12 Things You Need To Tell Your Grown-Up Child

As you send your child off into the adult world, there always seems to be the feeling in the pit of your stomach that you may have left something out of all those important discussions about life that will help them to not only be successful, but stay as safe as they can in the precarious world in which we live in.

In case you may have forgotten a few gems of knowledge to impart to your children, here are a few things you need to remind yourself to tell your child as they enter into adulthood:

1. They are “perfect” as they are

With all the peer pressure during an adolescent’s teen years compounded by what now seems to be a bombardment of adult peer pressure through social media, magazine ads and television shows to keep up with fads and looking “better,” it is important to reassure your child that who they are inside and out is okay no matter who tells them anything differently.


2. You are proud of who they've become

You may give them a hug here and there as a sign of your pride, but hearing the words mean so much more to a child than just a handshake or a hug. Tell them as often as you can, as loudly as you can, and as publicly as you can, how much pride you take in their behavior and their character.

3. You are there for them no matter what

Yes, our children do things that at times make us angry, embarrass us, and even get them in serious trouble, but we must show our unconditional love for them and let them know we will always support them through good times as well as the worst moments they experience throughout their life.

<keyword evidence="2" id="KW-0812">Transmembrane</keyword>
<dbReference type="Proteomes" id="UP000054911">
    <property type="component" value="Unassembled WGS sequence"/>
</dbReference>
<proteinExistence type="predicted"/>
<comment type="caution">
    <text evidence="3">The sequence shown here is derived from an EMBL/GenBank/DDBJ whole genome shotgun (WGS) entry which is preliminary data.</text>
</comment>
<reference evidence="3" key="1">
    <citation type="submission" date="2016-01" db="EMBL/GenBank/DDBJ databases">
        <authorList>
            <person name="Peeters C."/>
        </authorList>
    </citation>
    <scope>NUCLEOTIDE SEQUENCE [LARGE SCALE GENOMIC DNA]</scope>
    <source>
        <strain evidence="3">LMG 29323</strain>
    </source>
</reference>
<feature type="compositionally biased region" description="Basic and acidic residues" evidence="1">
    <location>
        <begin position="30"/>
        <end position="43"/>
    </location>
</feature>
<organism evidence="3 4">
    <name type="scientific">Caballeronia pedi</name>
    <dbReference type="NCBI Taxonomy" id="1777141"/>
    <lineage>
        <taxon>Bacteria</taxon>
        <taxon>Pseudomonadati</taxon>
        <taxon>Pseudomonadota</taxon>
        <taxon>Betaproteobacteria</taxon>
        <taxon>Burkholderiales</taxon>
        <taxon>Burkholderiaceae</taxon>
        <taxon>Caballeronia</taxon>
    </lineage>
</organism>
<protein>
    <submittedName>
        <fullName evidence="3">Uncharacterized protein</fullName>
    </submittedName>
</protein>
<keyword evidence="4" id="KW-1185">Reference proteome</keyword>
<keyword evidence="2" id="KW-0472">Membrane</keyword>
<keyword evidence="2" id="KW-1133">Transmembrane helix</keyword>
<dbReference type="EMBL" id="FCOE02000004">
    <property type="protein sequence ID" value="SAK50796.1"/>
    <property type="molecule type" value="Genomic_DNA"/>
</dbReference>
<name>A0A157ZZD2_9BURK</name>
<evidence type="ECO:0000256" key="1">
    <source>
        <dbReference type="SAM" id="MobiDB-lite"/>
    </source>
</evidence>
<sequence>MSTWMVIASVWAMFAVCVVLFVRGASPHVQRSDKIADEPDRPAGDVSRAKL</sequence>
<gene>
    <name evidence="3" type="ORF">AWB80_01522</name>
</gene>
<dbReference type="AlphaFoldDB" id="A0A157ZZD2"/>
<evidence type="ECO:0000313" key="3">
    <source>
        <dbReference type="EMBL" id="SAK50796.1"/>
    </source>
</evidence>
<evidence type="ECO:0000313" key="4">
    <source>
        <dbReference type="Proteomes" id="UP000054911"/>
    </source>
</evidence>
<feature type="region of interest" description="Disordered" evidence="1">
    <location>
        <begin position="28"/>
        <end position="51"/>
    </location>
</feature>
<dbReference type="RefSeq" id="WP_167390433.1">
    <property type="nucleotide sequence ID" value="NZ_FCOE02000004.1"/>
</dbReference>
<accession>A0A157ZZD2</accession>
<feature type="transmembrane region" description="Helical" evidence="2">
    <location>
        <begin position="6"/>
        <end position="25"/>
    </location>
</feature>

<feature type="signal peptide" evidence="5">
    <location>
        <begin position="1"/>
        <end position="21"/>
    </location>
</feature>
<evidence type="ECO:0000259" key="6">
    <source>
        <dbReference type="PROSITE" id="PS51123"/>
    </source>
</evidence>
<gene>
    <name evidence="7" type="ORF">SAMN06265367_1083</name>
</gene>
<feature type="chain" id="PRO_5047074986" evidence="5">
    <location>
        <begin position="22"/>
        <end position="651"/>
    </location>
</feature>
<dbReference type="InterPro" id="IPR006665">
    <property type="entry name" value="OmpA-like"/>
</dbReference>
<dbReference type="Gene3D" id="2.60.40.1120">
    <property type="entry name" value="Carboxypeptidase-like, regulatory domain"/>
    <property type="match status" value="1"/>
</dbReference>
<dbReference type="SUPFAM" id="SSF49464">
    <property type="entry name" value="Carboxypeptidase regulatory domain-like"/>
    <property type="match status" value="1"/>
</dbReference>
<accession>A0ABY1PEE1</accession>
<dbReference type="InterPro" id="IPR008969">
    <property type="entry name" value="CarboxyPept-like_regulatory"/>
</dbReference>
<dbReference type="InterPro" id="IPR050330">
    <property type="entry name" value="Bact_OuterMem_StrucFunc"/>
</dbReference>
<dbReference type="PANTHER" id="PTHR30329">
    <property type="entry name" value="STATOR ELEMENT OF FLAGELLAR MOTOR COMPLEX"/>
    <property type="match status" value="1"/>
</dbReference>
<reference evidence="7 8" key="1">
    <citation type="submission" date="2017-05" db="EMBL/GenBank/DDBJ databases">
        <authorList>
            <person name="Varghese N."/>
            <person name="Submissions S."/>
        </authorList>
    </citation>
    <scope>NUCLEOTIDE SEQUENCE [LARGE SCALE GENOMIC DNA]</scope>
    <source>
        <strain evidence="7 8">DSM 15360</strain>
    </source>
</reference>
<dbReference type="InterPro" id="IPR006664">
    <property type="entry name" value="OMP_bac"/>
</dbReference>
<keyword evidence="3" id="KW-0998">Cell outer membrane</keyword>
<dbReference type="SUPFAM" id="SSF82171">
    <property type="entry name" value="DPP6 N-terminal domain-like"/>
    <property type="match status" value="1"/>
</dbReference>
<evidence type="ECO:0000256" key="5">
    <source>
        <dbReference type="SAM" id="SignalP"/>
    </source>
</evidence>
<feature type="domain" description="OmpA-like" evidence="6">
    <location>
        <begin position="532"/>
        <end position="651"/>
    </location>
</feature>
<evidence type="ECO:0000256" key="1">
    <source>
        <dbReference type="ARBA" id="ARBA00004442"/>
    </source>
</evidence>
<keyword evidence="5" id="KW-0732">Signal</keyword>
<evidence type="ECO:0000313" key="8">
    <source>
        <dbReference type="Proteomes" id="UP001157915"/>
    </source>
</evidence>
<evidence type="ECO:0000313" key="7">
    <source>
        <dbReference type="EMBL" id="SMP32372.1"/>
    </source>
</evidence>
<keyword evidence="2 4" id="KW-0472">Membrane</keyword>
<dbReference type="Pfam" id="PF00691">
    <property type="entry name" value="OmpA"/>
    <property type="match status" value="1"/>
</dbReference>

4. Saying you’re sorry

Sometimes we have absolutely no idea that in some way, large or small, we may have contributed to emotionally hurting our children. This could be something from when they were a small child that they have carried with them into adulthood. When they talk to you about it, verbalize your sorrow at hurting them as well as saying you are sorry for your actions in a genuine and sympathetic manner to acknowledge their pain and to promote the healing process between both of you.

5. Tell them why you were not afraid to say “no.”

No one respects a parent who is a pushover, especially a child. Children may seem like they are resisting rules that a parent sets, but in fact, they thrive much more under a structured environment than a chaotic one. It also tells them that their adult life must be structured in the same way, so any parent who puts their foot down when it isn’t popular to do so is actually doing their child a huge favor in the long run.

6. Let them share their innermost emotions.

Even though it may be uncomfortable for you to hear what they have to say, give them the opportunity to share something that you may not know about them or that they feel about you that they have been holding inside them for some time. Don’t anticipate it is always something negative; in fact, it could be something about you that is endearing or they take pride in that they have been reticent to verbalize to you for fear of being made fun of or sounding strange. It will draw you closer to your child to let them share their deepest emotions and for you to learn something revelatory about them or yourself.